An egalitarian future beckons for the law | Tessa Laws

balancing act, law

The British legal community has revelled in a run of noteworthy firsts in recent years.

Lady Hale was inaugurated as the first female President of the Supreme Court in 2017 , the first ever female majority sat on a Supreme Court case, and new figures revealed that the number of female solicitors has exceeded men for the first time. After Lady Hale’s leading role in delivering the Supreme Court’s verdict on Boris Johnson’s unlawful prorogation of parliament, who wouldn’t want to be in law?

Some of the figures reveal that there are still too few women reaching senior levels and becoming partners but dedicated egalitarians like myself hold the belief that the legal future will shine for  women and men.

Numerous campaigns and initiatives have been aimed at getting more females into the sciences, tech subjects and ultimately professions. Supermodel Karlie Kloss’ coding camp was founded to encourage girls to learn how to code in 2015 and has been a runaway success since its launch. Another notable example is Lego’s ‘Women of NASA’ figure series which has been credited with teaching children and adults about the female scientists who have contributed to the advancement of space exploration. The two campaigns illustrate how creative and scientific minds can collaborate to change the perception of an industry – to the extent that coding has become a desirable skill set. The sceptics amongst us should be pointed to figures from this year’s A-Level results which show that more girls took science A-Levels than boys for the first time ever. It works! So how can the legal profession emulate this success?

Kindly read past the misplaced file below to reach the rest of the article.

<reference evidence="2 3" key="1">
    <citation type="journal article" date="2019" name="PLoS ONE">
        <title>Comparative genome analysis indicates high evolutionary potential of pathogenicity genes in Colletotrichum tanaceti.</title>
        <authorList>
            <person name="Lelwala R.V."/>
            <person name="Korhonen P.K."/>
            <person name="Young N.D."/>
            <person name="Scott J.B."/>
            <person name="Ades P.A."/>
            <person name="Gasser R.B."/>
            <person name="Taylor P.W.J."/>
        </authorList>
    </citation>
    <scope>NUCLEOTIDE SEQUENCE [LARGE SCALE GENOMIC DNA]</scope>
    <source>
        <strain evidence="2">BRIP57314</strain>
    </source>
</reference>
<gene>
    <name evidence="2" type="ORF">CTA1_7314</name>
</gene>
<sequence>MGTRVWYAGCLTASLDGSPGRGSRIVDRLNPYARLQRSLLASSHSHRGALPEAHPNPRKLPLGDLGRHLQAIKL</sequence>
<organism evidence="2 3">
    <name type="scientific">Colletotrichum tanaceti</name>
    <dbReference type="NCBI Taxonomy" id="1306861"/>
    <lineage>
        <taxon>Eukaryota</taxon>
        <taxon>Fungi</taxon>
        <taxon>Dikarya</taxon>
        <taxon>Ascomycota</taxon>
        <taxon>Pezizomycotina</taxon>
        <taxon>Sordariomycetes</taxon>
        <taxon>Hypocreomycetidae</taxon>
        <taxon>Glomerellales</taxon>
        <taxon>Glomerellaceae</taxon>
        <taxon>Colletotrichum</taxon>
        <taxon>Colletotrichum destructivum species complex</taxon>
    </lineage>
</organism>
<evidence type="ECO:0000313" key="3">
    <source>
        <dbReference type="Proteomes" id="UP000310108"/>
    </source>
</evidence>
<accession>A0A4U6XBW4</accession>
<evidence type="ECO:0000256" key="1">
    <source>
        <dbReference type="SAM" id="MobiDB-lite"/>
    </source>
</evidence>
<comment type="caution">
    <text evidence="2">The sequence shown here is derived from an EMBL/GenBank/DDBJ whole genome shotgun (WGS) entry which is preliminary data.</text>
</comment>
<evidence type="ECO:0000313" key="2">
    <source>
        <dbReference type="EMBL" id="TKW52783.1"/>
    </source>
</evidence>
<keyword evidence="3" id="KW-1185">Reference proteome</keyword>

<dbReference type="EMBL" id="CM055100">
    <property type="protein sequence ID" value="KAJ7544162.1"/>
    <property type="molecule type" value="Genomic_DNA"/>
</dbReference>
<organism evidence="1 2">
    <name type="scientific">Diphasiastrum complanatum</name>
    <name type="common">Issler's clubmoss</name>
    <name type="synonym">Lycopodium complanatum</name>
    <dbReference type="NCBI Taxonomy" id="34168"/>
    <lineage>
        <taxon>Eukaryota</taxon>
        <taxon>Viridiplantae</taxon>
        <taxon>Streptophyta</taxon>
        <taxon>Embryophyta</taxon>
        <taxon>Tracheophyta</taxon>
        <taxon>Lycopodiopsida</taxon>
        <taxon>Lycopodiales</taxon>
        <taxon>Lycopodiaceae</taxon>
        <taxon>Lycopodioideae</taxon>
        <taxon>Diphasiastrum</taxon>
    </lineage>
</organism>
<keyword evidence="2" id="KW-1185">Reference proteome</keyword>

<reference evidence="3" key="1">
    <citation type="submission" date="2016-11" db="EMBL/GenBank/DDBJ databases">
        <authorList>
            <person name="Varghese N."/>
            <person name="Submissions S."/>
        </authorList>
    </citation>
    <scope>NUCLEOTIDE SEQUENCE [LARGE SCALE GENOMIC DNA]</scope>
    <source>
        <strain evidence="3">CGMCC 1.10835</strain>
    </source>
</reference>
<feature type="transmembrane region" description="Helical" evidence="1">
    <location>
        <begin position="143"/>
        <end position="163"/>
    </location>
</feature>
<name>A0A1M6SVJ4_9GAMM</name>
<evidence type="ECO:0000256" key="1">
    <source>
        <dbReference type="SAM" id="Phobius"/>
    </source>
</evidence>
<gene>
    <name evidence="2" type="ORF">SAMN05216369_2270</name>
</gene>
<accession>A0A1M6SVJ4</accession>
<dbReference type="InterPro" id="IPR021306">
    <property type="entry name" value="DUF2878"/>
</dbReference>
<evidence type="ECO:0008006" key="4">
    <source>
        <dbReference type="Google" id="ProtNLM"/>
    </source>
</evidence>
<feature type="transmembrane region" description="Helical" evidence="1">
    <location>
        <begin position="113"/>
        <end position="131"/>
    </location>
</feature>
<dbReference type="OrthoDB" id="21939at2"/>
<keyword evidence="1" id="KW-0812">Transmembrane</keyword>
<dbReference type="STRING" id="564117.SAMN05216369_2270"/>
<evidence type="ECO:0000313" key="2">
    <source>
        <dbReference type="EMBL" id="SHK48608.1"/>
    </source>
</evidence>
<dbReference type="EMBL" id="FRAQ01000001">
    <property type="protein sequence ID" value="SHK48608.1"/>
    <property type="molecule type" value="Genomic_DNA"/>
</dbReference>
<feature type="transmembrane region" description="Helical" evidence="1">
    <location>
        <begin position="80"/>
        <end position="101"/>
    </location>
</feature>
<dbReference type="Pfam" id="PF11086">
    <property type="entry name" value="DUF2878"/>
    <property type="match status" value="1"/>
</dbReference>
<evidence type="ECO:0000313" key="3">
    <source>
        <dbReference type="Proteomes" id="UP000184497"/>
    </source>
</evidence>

Part of the answer lies in the fact that the delivery of law has changed. Based on my own experiences of working with creative clients, I can confirm that it is a thrilling environment as there is no such thing as a typical working week. My client base is diverse and obviously I provide legal advice, but more than that I provide business advice in a legal context. And I can deliver it from my armchair, deckchair or my desk thanks to current technologies.

Contrary to misguided perceptions about stuffy lawyers steeped in unwavering tradition, countless millennials and Gen Z are finding their professional calling in the law. I’ve had the pleasure of mentoring and working with many talented young men and women and their ambition and drive always shines through from the first day. Watching their career progression over the years has fuelled my hope that the law and the young will continue to intersect to produce the outstanding talent that makes the UK the envy of the legal world.

One irrefutable reason why we desperately need more young people in law is that it is relevant to every aspect of our lives. I fervently believe that more young people should be made aware of this fact.  It is often a genuine interest in real world events and a desire to make a change that leads many down the legal path – and who is more engaged with real world events than our socially, environmentally and politically hyper – aware younger generation?